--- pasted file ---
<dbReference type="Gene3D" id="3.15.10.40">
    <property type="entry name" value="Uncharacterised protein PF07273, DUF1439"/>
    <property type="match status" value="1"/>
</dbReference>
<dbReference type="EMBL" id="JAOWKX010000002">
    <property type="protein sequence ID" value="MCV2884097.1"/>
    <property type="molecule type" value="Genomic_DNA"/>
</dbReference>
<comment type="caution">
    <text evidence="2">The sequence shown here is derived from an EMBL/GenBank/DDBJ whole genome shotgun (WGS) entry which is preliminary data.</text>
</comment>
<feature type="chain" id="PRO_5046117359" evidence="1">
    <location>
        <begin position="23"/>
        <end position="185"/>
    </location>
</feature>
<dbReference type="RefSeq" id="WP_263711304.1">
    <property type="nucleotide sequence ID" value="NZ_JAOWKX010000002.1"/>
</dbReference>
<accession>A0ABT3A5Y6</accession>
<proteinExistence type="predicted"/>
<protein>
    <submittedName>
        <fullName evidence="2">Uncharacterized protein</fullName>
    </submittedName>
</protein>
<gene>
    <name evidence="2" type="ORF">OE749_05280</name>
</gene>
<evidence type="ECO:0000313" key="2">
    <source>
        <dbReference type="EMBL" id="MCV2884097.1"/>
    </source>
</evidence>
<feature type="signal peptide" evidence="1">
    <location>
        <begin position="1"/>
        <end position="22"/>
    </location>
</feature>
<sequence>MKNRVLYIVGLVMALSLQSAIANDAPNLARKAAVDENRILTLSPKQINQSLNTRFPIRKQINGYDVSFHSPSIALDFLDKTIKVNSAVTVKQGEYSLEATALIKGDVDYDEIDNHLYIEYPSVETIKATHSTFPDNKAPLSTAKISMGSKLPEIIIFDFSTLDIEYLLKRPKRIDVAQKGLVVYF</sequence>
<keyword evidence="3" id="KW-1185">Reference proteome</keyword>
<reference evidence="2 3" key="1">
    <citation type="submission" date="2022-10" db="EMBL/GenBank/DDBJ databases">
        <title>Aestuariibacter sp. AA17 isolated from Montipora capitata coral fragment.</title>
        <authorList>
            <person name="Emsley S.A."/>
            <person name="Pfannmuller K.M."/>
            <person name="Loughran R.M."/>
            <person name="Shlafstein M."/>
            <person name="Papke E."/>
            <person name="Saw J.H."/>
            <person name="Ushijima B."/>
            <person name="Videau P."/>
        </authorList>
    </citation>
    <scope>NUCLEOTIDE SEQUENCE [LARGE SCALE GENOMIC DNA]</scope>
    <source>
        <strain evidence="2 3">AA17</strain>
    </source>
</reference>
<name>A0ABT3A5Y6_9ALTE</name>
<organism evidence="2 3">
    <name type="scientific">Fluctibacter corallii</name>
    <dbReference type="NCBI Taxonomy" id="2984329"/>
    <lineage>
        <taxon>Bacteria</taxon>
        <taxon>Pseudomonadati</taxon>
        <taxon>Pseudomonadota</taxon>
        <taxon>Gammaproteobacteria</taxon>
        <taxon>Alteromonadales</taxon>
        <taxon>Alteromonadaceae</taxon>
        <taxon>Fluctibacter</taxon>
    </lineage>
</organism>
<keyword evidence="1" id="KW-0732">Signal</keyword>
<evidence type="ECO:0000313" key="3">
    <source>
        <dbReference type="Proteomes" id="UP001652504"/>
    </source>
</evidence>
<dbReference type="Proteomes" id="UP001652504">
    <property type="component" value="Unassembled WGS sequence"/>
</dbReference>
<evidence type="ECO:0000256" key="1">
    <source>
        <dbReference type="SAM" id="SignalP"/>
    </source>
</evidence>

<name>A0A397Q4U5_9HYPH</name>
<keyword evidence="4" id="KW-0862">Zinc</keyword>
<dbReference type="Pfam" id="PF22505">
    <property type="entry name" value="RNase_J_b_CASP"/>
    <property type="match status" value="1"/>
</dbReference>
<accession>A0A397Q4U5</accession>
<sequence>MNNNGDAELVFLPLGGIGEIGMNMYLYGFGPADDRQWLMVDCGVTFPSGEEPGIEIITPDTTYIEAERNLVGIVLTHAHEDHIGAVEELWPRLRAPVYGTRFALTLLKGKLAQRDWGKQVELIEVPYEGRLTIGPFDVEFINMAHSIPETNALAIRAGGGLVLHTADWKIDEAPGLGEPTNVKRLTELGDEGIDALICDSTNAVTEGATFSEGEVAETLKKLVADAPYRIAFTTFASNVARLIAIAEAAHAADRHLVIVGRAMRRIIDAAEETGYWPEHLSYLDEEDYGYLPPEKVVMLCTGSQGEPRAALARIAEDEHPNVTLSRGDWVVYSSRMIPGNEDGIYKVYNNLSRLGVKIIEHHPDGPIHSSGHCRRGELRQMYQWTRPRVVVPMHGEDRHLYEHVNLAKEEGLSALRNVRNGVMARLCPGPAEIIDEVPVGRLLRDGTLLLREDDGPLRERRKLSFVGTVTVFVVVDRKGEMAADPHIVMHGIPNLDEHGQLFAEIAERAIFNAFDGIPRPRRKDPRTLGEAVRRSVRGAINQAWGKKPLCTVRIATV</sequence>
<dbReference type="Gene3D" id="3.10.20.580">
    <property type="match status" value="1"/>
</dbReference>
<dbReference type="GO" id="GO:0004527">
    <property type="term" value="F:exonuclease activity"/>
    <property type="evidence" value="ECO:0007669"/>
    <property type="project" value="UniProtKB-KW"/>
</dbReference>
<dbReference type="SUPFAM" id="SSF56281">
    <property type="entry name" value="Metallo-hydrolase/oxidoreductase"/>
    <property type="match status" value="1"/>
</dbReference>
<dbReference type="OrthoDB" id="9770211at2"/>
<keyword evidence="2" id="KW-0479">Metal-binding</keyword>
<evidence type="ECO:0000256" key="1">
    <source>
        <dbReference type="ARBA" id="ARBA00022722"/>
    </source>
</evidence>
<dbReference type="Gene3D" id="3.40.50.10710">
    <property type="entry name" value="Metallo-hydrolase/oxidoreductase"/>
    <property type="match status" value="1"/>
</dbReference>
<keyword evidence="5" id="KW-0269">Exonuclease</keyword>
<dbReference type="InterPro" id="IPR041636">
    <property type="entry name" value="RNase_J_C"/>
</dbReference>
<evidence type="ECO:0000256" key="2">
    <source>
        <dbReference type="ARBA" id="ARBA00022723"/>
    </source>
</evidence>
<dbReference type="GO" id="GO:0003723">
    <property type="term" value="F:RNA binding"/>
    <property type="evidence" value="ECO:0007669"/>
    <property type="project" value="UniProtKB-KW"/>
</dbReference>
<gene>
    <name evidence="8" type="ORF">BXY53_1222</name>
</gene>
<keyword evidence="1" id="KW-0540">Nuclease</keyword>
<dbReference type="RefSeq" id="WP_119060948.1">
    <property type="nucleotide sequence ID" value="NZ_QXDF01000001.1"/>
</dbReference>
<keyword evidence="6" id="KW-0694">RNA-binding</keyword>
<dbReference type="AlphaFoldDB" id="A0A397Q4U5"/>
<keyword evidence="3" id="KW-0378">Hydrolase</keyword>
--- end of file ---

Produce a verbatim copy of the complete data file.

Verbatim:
<dbReference type="Gene3D" id="3.15.10.40">
    <property type="entry name" value="Uncharacterised protein PF07273, DUF1439"/>
    <property type="match status" value="1"/>
</dbReference>
<dbReference type="EMBL" id="JAOWKX010000002">
    <property type="protein sequence ID" value="MCV2884097.1"/>
    <property type="molecule type" value="Genomic_DNA"/>
</dbReference>
<comment type="caution">
    <text evidence="2">The sequence shown here is derived from an EMBL/GenBank/DDBJ whole genome shotgun (WGS) entry which is preliminary data.</text>
</comment>
<feature type="chain" id="PRO_5046117359" evidence="1">
    <location>
        <begin position="23"/>
        <end position="185"/>
    </location>
</feature>
<dbReference type="RefSeq" id="WP_263711304.1">
    <property type="nucleotide sequence ID" value="NZ_JAOWKX010000002.1"/>
</dbReference>
<accession>A0ABT3A5Y6</accession>
<proteinExistence type="predicted"/>
<protein>
    <submittedName>
        <fullName evidence="2">Uncharacterized protein</fullName>
    </submittedName>
</protein>
<gene>
    <name evidence="2" type="ORF">OE749_05280</name>
</gene>
<evidence type="ECO:0000313" key="2">
    <source>
        <dbReference type="EMBL" id="MCV2884097.1"/>
    </source>
</evidence>
<feature type="signal peptide" evidence="1">
    <location>
        <begin position="1"/>
        <end position="22"/>
    </location>
</feature>
<sequence>MKNRVLYIVGLVMALSLQSAIANDAPNLARKAAVDENRILTLSPKQINQSLNTRFPIRKQINGYDVSFHSPSIALDFLDKTIKVNSAVTVKQGEYSLEATALIKGDVDYDEIDNHLYIEYPSVETIKATHSTFPDNKAPLSTAKISMGSKLPEIIIFDFSTLDIEYLLKRPKRIDVAQKGLVVYF</sequence>
<keyword evidence="3" id="KW-1185">Reference proteome</keyword>
<reference evidence="2 3" key="1">
    <citation type="submission" date="2022-10" db="EMBL/GenBank/DDBJ databases">
        <title>Aestuariibacter sp. AA17 isolated from Montipora capitata coral fragment.</title>
        <authorList>
            <person name="Emsley S.A."/>
            <person name="Pfannmuller K.M."/>
            <person name="Loughran R.M."/>
            <person name="Shlafstein M."/>
            <person name="Papke E."/>
            <person name="Saw J.H."/>
            <person name="Ushijima B."/>
            <person name="Videau P."/>
        </authorList>
    </citation>
    <scope>NUCLEOTIDE SEQUENCE [LARGE SCALE GENOMIC DNA]</scope>
    <source>
        <strain evidence="2 3">AA17</strain>
    </source>
</reference>
<name>A0ABT3A5Y6_9ALTE</name>
<organism evidence="2 3">
    <name type="scientific">Fluctibacter corallii</name>
    <dbReference type="NCBI Taxonomy" id="2984329"/>
    <lineage>
        <taxon>Bacteria</taxon>
        <taxon>Pseudomonadati</taxon>
        <taxon>Pseudomonadota</taxon>
        <taxon>Gammaproteobacteria</taxon>
        <taxon>Alteromonadales</taxon>
        <taxon>Alteromonadaceae</taxon>
        <taxon>Fluctibacter</taxon>
    </lineage>
</organism>
<keyword evidence="1" id="KW-0732">Signal</keyword>
<evidence type="ECO:0000313" key="3">
    <source>
        <dbReference type="Proteomes" id="UP001652504"/>
    </source>
</evidence>
<dbReference type="Proteomes" id="UP001652504">
    <property type="component" value="Unassembled WGS sequence"/>
</dbReference>
<evidence type="ECO:0000256" key="1">
    <source>
        <dbReference type="SAM" id="SignalP"/>
    </source>
</evidence>

<name>A0A397Q4U5_9HYPH</name>
<keyword evidence="4" id="KW-0862">Zinc</keyword>
<dbReference type="Pfam" id="PF22505">
    <property type="entry name" value="RNase_J_b_CASP"/>
    <property type="match status" value="1"/>
</dbReference>
<accession>A0A397Q4U5</accession>
<sequence>MNNNGDAELVFLPLGGIGEIGMNMYLYGFGPADDRQWLMVDCGVTFPSGEEPGIEIITPDTTYIEAERNLVGIVLTHAHEDHIGAVEELWPRLRAPVYGTRFALTLLKGKLAQRDWGKQVELIEVPYEGRLTIGPFDVEFINMAHSIPETNALAIRAGGGLVLHTADWKIDEAPGLGEPTNVKRLTELGDEGIDALICDSTNAVTEGATFSEGEVAETLKKLVADAPYRIAFTTFASNVARLIAIAEAAHAADRHLVIVGRAMRRIIDAAEETGYWPEHLSYLDEEDYGYLPPEKVVMLCTGSQGEPRAALARIAEDEHPNVTLSRGDWVVYSSRMIPGNEDGIYKVYNNLSRLGVKIIEHHPDGPIHSSGHCRRGELRQMYQWTRPRVVVPMHGEDRHLYEHVNLAKEEGLSALRNVRNGVMARLCPGPAEIIDEVPVGRLLRDGTLLLREDDGPLRERRKLSFVGTVTVFVVVDRKGEMAADPHIVMHGIPNLDEHGQLFAEIAERAIFNAFDGIPRPRRKDPRTLGEAVRRSVRGAINQAWGKKPLCTVRIATV</sequence>
<dbReference type="Gene3D" id="3.10.20.580">
    <property type="match status" value="1"/>
</dbReference>
<dbReference type="GO" id="GO:0004527">
    <property type="term" value="F:exonuclease activity"/>
    <property type="evidence" value="ECO:0007669"/>
    <property type="project" value="UniProtKB-KW"/>
</dbReference>
<dbReference type="SUPFAM" id="SSF56281">
    <property type="entry name" value="Metallo-hydrolase/oxidoreductase"/>
    <property type="match status" value="1"/>
</dbReference>
<dbReference type="OrthoDB" id="9770211at2"/>
<keyword evidence="2" id="KW-0479">Metal-binding</keyword>
<evidence type="ECO:0000256" key="1">
    <source>
        <dbReference type="ARBA" id="ARBA00022722"/>
    </source>
</evidence>
<dbReference type="Gene3D" id="3.40.50.10710">
    <property type="entry name" value="Metallo-hydrolase/oxidoreductase"/>
    <property type="match status" value="1"/>
</dbReference>
<keyword evidence="5" id="KW-0269">Exonuclease</keyword>
<dbReference type="InterPro" id="IPR041636">
    <property type="entry name" value="RNase_J_C"/>
</dbReference>
<evidence type="ECO:0000256" key="2">
    <source>
        <dbReference type="ARBA" id="ARBA00022723"/>
    </source>
</evidence>
<dbReference type="GO" id="GO:0003723">
    <property type="term" value="F:RNA binding"/>
    <property type="evidence" value="ECO:0007669"/>
    <property type="project" value="UniProtKB-KW"/>
</dbReference>
<gene>
    <name evidence="8" type="ORF">BXY53_1222</name>
</gene>
<keyword evidence="1" id="KW-0540">Nuclease</keyword>
<dbReference type="RefSeq" id="WP_119060948.1">
    <property type="nucleotide sequence ID" value="NZ_QXDF01000001.1"/>
</dbReference>
<keyword evidence="6" id="KW-0694">RNA-binding</keyword>
<dbReference type="AlphaFoldDB" id="A0A397Q4U5"/>
<keyword evidence="3" id="KW-0378">Hydrolase</keyword>